New Frisco Elementary principal hopes to help students ‘grow together’
Frisco Elementary School’s new Principal Todd Kirkendall’s philosophy on learning is clear as soon as you walk into his office.
Written on his white board is the phrase “Growing Together,” along with a question asking what that means to you. A T-shirt with the same slogan is pinned up on his wall.
“That will be our thing; we’re going to grow together,” Kirkendall said. “Our students are going to grow together and grow to care for each other. … We spend so much of our time here that this will be our extended family. That’s really the message.”
Just over a week into his new role, Kirkendall is making himself at home. He said many parents and teachers, who are not yet required to be at work, have gone out their way to greet him and welcome him to the community.
“People make the difference,” Kirkendall said. “If you’ve got great, motivated, loving, caring teachers, you’re going to have a great school. I just plan to get out of their way and let them be great teachers.”
Kirkendall will work with the teachers and community to determine what it means to them to grow together, and he said it will become the model that leads the school. He said he believes the school is the center of the community, and he has enjoyed getting to see kids in the building through Frisco’s day camp programs.
“The kids have such full hearts, and I’ve just been walking out and seeing the excitement in their eyes,” Kirkendall said. “They’re just full of life and growing like crazy. They change almost every day, and that’s pretty exciting.”
Prior to joining Summit School District, Kirkendall ran at-risk programs for Academy School District 20 in Colorado Springs. He said he will miss seeing the difference he helped make in kids’ lives through the programs, but he hopes his experience will further contribute to his position now.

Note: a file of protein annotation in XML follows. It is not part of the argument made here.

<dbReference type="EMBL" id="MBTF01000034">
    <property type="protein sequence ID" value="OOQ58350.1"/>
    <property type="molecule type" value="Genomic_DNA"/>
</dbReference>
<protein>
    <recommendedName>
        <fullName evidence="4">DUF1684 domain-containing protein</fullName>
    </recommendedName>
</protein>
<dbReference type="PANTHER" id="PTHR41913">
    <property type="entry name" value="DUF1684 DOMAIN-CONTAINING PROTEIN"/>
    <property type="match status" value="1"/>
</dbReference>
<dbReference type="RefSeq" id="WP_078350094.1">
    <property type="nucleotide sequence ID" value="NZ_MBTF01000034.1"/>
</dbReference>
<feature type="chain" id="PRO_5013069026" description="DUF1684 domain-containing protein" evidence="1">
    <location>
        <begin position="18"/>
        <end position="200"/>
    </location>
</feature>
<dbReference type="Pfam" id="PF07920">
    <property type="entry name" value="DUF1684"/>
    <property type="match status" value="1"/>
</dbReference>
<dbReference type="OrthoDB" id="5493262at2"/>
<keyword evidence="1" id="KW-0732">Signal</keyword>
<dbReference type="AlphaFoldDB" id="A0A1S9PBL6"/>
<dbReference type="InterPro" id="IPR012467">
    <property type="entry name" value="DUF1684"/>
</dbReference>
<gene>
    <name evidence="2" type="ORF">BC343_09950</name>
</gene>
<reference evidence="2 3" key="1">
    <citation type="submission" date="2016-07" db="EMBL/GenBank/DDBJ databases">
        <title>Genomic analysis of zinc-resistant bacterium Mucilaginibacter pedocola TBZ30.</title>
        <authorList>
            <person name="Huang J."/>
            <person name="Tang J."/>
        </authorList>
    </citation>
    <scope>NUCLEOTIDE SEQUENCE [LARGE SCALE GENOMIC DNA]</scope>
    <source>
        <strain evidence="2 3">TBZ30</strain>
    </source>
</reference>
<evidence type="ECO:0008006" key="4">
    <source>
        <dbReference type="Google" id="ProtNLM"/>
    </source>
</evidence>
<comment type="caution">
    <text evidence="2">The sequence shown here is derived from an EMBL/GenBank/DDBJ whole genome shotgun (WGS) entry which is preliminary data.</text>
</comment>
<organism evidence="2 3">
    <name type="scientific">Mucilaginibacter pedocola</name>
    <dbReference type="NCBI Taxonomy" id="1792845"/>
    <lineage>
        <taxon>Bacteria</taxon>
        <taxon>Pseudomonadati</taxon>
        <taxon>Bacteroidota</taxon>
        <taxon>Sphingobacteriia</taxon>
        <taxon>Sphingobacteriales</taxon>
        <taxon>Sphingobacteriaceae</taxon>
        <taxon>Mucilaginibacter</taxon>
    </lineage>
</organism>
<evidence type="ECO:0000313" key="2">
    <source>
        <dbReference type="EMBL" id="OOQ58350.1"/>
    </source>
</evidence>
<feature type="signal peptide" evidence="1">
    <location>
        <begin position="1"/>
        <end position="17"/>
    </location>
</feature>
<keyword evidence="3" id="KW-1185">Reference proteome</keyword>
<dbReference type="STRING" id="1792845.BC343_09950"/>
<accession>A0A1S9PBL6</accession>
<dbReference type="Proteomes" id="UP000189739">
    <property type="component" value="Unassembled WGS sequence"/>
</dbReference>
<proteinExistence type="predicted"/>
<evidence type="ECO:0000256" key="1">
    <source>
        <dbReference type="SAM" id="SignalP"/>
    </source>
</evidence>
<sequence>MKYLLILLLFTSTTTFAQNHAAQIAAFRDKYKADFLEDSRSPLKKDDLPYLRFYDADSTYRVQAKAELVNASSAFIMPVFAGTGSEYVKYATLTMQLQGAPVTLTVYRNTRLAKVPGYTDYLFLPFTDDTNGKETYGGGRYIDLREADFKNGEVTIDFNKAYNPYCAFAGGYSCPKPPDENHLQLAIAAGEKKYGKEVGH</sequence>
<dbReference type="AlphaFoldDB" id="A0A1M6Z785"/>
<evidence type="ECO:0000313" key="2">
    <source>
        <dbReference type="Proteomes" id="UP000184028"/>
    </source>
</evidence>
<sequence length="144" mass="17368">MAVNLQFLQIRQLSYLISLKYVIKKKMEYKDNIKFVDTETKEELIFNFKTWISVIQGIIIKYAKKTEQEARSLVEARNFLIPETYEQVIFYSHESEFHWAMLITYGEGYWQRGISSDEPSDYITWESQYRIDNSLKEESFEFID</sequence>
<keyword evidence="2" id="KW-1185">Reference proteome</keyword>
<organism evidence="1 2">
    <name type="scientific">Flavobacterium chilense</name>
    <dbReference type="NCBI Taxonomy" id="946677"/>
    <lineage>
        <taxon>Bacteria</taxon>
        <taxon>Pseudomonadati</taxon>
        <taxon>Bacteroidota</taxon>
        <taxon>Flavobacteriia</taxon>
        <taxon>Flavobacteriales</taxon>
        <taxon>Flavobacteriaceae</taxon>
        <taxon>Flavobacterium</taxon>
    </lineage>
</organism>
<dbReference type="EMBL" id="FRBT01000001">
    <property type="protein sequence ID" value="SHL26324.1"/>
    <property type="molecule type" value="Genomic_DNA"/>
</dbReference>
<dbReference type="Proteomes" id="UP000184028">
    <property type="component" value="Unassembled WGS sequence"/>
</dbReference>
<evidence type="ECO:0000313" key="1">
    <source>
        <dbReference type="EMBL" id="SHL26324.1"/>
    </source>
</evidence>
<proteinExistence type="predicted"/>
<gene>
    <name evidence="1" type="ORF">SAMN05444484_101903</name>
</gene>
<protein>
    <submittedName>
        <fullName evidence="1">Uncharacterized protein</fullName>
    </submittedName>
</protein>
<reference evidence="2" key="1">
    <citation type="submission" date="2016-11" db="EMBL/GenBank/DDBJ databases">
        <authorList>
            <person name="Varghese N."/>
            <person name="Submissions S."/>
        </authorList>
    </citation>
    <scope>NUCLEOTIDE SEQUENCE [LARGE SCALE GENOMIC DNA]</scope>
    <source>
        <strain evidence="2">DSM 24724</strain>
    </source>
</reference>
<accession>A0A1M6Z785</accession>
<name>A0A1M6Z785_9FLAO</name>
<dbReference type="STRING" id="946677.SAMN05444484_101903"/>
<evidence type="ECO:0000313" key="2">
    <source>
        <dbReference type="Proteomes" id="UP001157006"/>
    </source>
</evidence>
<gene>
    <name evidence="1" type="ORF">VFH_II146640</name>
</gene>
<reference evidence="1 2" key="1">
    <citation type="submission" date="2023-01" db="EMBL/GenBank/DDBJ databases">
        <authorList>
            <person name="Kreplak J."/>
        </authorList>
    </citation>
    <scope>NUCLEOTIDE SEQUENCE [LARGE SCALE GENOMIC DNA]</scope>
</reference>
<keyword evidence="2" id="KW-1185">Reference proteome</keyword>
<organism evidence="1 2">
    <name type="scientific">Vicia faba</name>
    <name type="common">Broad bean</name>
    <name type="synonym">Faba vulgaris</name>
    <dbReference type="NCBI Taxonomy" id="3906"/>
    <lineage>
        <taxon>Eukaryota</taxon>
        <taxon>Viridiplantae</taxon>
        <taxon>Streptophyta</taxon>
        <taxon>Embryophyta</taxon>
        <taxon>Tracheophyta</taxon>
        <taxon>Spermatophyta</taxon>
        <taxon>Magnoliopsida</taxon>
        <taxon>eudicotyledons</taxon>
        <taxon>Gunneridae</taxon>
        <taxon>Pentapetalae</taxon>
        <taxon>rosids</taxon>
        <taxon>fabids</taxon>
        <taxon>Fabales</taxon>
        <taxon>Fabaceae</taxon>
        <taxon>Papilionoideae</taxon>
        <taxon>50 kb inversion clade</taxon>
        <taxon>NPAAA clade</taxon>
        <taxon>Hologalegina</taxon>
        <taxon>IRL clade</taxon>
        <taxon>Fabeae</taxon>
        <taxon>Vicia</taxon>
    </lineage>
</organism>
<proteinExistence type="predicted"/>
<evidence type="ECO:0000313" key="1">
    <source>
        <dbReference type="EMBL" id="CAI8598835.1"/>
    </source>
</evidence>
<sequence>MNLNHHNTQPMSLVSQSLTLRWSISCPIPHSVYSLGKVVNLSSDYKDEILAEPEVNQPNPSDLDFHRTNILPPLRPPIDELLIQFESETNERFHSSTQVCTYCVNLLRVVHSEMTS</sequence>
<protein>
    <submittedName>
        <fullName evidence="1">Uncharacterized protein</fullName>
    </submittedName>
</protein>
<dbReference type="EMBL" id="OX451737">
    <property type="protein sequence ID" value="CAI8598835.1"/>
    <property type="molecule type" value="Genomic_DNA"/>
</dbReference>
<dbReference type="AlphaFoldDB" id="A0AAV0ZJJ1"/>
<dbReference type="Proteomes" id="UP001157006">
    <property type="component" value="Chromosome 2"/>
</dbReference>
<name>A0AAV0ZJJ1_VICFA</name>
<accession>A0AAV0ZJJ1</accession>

Kirkendall said he believes in leading with kindness and hopes to create an environment that feels like an extended family. He said he will always have an open door and wants to be a great listener.
“I want everybody to feel loved and respected and cared for, and that’s what I’m going to bring,” he said. “It’s very important that we think about what people are going through. It matters how they feel and how they learn, including the teachers. So empathy will be a big part of what we teach.”
Going into the school year, Kirkendall hopes to get back to what the school has always done, and he’ll be asking teachers and community members about the school’s customs. He said the school is planning to host its traditional Night Before School celebration, though he is unsure what it will look like logistically.
Kirkendall said the biggest goal for the upcoming year is to be in school five days a week, especially for the kids who have yet to have a normal elementary school experience. While it is still unclear what exactly those school days will look like, he is hopeful and excited to get started.
“That’s got to be the goal,” he said. “We have to do everything we (can) to be safe to get there. If it means we have to wear a mask, well, then we might have to wear masks. But I want kids here every day because some of them have never had it.”
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